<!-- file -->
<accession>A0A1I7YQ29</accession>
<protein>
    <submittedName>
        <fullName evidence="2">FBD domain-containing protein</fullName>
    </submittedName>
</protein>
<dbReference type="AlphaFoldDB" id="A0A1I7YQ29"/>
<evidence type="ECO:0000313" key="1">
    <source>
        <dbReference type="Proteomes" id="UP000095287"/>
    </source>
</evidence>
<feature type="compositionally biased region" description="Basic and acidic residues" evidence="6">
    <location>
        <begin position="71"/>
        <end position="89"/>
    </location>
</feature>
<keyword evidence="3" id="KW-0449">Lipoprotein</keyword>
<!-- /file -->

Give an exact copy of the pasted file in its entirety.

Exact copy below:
<accession>A0A1I7YQ29</accession>
<protein>
    <submittedName>
        <fullName evidence="2">FBD domain-containing protein</fullName>
    </submittedName>
</protein>
<dbReference type="AlphaFoldDB" id="A0A1I7YQ29"/>
<evidence type="ECO:0000313" key="1">
    <source>
        <dbReference type="Proteomes" id="UP000095287"/>
    </source>
</evidence>
<feature type="compositionally biased region" description="Basic and acidic residues" evidence="6">
    <location>
        <begin position="71"/>
        <end position="89"/>
    </location>
</feature>
<keyword evidence="3" id="KW-0449">Lipoprotein</keyword>